Jennifer Whitmore on the Just Transition Bill

17 September 2021

It’s a big week – we’re back from a short stint of a holiday, the Dáil is back from its summer recess and Social Democrats TD Jennifer Whitmore has tabled a Just Transition Bill.

What exactly is the Bill, what’s its origin story and what does Deputy Whitmore think lays ahead for it?

We called her up to find out.

What does a Just Transition mean to you?

I think it’s something that goes beyond being just worker-based. I think there’s a much broader and inclusive definition and usage of the word that brings in communities, elderly people and people in rural areas. It’s really making sure that anyone who has to make any big adjustments to meet our climate targets are supported in doing so.

It’s also making sure the measures we put in place are fair by being more balanced towards communities and community interests rather than corporate ones.

Right – and is there any difference between this Just Transition Bill that you proposed and the one that Green Party had brought forward in the past?

Well, I updated it to include a definition of Just Transition and its principles that had been recommended as part of the climate committee process which the Minister declined to include in the Climate Bill. These principles are ones that the Scottish government have used in their legislation.

At the time the Government here said it wasn’t practical to include Just Transition principles [in the Bill], but in actual fact Scotland have done it.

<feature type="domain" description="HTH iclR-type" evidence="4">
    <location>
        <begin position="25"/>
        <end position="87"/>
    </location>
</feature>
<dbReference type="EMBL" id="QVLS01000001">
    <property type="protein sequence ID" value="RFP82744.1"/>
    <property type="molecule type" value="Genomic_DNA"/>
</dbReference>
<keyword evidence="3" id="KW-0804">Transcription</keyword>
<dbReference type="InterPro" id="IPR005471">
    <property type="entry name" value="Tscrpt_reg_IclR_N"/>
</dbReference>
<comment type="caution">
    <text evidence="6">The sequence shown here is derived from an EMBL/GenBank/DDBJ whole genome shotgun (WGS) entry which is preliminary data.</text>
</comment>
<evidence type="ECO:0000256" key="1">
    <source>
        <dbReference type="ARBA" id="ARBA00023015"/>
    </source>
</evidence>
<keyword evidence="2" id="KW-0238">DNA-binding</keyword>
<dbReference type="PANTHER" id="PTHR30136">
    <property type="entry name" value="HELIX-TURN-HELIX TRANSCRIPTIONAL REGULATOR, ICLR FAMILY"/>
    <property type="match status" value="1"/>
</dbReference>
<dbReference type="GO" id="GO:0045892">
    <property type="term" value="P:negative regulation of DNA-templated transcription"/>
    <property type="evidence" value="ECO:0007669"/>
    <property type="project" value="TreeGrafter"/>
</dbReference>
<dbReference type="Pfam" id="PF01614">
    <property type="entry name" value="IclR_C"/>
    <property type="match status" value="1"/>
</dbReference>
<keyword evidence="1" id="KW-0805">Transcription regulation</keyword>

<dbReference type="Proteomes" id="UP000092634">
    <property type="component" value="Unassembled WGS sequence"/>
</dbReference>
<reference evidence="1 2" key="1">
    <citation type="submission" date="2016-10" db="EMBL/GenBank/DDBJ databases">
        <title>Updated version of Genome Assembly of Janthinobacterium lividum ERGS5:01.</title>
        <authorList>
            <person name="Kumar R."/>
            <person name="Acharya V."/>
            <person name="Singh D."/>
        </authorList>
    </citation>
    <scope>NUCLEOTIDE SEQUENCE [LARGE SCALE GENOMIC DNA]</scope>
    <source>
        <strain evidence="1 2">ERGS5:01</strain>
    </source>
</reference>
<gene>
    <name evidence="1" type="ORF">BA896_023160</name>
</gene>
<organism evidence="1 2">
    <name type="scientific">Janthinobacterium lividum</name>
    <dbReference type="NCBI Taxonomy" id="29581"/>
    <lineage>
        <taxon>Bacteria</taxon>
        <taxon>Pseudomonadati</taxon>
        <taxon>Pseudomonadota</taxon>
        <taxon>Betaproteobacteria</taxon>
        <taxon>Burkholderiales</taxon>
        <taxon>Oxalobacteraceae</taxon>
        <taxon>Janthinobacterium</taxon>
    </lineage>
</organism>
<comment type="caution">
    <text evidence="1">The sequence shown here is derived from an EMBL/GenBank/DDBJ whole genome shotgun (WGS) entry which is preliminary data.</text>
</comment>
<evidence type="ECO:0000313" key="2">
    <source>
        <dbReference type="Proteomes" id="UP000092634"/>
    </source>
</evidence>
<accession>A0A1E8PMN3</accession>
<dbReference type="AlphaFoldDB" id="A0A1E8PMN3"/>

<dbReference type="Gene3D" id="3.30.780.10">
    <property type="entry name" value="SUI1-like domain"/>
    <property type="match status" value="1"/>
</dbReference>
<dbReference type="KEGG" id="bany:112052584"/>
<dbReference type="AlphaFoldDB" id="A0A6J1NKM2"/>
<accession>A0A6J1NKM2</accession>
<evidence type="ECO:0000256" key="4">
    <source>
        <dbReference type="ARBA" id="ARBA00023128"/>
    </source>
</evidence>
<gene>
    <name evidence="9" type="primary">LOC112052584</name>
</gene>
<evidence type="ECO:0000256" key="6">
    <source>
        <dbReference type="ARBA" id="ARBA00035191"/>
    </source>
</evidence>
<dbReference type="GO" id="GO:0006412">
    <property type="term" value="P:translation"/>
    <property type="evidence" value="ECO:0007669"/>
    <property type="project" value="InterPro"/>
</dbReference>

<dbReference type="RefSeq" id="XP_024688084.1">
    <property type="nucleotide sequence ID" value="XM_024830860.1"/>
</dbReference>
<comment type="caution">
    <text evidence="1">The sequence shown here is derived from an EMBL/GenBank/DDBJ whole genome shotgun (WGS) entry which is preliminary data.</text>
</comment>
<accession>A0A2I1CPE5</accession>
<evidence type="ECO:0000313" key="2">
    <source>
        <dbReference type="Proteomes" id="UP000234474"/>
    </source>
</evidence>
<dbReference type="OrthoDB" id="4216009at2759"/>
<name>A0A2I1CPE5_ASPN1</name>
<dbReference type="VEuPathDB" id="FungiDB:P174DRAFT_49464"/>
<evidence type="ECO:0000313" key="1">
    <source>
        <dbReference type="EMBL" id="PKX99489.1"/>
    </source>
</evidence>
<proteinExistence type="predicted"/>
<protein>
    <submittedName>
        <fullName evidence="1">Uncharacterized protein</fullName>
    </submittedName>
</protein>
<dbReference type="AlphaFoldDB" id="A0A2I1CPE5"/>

The timeframe originally for the Commission of five years has also been extended to ten years because half a decade is a very short timeframe when we’re talking about this transition.

And why are you bringing forward now?

The reason I actually started thinking about how we can incorporate Just Transition into the work that was happening in Government at the moment is because it wasn’t included in the Climate Bill. That was a really big concern to me.

There’s an obvious need to have it included, and when the Government refused to do that I thought “okay well what are my other options, how else can I raise this as something that needs to happen?” and I thought: okay, I’ll see if I can do a Bill on it.

I did some searching and saw that there was a reasonably good Bill already from the Green Party that dealt with the establishment of a Just Transition Commission and enabling that Commission to do Transition plans.

When Eamon Ryan had it at its second stage in the Dáil [in 2018], he said that his Bill was a “critical piece of the architecture,” and I really couldn’t agree more with him. We need to meet our agreed targets and it needs to be done fairly. We need to have parallel processes where we’re working on Just Transition aspects and building blocks alongside legislation around targets and the Climate Action Plan.

If we don’t have that, I think it’s a real risk.

Do you think it’s going to pass?

I have to bring it forward as a Private Members’ Bill and I would hope to work with the Minister [Eamon Ryan] on it.

My sense is that there was obviously Government hesitancy in including Just Transition in the Climate Bill and I’m not sure where that was coming from.

The first version of this [Climate] Bill that came to the Climate Action Committee didn’t even mention the word “Just Transition”. When we spoke to officials, we were told that climate justice was mentioned in it and that they were the same thing – and we said, “no, it’s actually not.”

They put in the actual term, but it’s really not robust enough. There is a reason that the concept wasn’t really included, and I’m not sure where within Government that is coming from but my sense is that that’s still there.

So, I’m not sure whether I will get this Bill passed. I would hope I would. I would hope they would recognize it and the thing is – there is a lot of talk. They will reference Just Transition a lot, but we need to move past just referencing it. We need to get it actually implemented.

We reached out to the Green Party for comment on Deputy Whitmore’s newly tabled bill, but at the time of publication had not yet received a response.

About the Author

Kayle Crosson